A collection of never-before-translated stories by the best-selling author of Suite Française, this is a gorgeous, gemlike volume with the same attention to detail that won Irène Némirovsky so many fans. Written between 1934 and 1942, these 10 stories mine the same terrain as her best-selling novels: a keen eye for the details of social class; the tensions between mothers and daughters, husbands and wives; the manners and mannerisms of the French bourgeoisie; and questions of religion and personal identity. Moving from the drawing rooms of prewar Paris to the lives of men and women in wartime France, here is the beautiful work of a writer at the height of her tragically short career.
I just couldn't finish this book right now. I don't think that is because it was bad or uninteresting, but rather because I just wasn't in the right frame of mind. In fact, I'm pretty sure this would be a great book if I wanted to take the time to really get into it. It is a collection of short stories about interpersonal relationships with an ironic twist at the end, things that I usually really love to read, but I just need to read something different than this right now. It will go on my "Finish some other time, or in another life" shelf. I don't want that shelf to get too heavy with books. I like to finish what I start, but I just had to put a halt to this one for the time being.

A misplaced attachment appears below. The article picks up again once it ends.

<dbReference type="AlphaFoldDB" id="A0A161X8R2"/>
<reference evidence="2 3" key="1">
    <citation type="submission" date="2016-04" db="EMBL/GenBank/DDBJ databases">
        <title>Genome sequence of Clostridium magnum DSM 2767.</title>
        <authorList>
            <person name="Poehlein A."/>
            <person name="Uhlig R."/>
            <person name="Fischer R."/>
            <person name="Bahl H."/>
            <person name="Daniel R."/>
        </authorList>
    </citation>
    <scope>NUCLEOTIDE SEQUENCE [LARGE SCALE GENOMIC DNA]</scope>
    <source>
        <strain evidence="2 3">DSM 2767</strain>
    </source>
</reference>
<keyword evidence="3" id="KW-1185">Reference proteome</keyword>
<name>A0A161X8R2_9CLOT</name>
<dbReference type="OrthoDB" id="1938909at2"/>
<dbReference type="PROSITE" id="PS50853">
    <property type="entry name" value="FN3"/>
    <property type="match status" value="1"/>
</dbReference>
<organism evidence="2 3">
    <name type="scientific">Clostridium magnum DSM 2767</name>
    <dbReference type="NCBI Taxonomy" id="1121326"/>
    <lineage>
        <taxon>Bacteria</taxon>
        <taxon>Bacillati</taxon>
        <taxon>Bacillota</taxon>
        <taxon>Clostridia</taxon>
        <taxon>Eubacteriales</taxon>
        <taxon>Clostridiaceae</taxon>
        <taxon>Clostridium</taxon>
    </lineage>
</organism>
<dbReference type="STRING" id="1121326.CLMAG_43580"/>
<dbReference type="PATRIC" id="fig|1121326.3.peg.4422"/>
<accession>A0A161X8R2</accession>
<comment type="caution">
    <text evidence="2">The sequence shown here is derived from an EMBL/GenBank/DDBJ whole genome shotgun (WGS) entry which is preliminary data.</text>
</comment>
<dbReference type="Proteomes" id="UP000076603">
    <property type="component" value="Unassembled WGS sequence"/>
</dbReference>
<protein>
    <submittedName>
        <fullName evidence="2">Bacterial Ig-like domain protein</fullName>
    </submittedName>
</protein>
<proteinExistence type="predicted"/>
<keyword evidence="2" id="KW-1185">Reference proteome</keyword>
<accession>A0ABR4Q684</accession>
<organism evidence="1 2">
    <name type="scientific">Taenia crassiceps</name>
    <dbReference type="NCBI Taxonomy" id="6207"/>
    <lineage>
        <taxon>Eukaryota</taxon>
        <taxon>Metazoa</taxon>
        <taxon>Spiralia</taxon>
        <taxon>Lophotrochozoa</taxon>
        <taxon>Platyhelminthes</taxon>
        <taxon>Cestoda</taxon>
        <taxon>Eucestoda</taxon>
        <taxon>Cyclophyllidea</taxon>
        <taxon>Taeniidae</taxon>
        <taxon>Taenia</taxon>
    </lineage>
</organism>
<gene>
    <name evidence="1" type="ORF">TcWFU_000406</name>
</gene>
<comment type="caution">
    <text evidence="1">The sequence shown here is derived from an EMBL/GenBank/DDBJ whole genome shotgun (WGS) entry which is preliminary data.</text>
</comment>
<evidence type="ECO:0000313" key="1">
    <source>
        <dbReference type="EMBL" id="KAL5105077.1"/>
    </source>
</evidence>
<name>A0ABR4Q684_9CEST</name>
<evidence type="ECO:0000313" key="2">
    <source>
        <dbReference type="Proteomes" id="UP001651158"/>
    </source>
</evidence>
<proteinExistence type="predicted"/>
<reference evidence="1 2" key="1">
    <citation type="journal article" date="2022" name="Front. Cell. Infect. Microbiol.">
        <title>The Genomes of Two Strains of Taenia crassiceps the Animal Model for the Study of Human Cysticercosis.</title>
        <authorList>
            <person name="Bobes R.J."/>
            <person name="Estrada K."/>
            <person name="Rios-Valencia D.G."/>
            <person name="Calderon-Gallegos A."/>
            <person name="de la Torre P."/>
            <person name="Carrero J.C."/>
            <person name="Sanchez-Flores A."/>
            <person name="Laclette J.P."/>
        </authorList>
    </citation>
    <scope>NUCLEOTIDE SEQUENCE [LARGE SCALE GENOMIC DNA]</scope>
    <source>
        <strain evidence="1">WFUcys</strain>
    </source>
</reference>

Part of my not liking this book a whole lot is because of the narrator. She wasn't bad, but she wasn't really good either. I think it is just a matter of taste, and she just didn't fit with mine.
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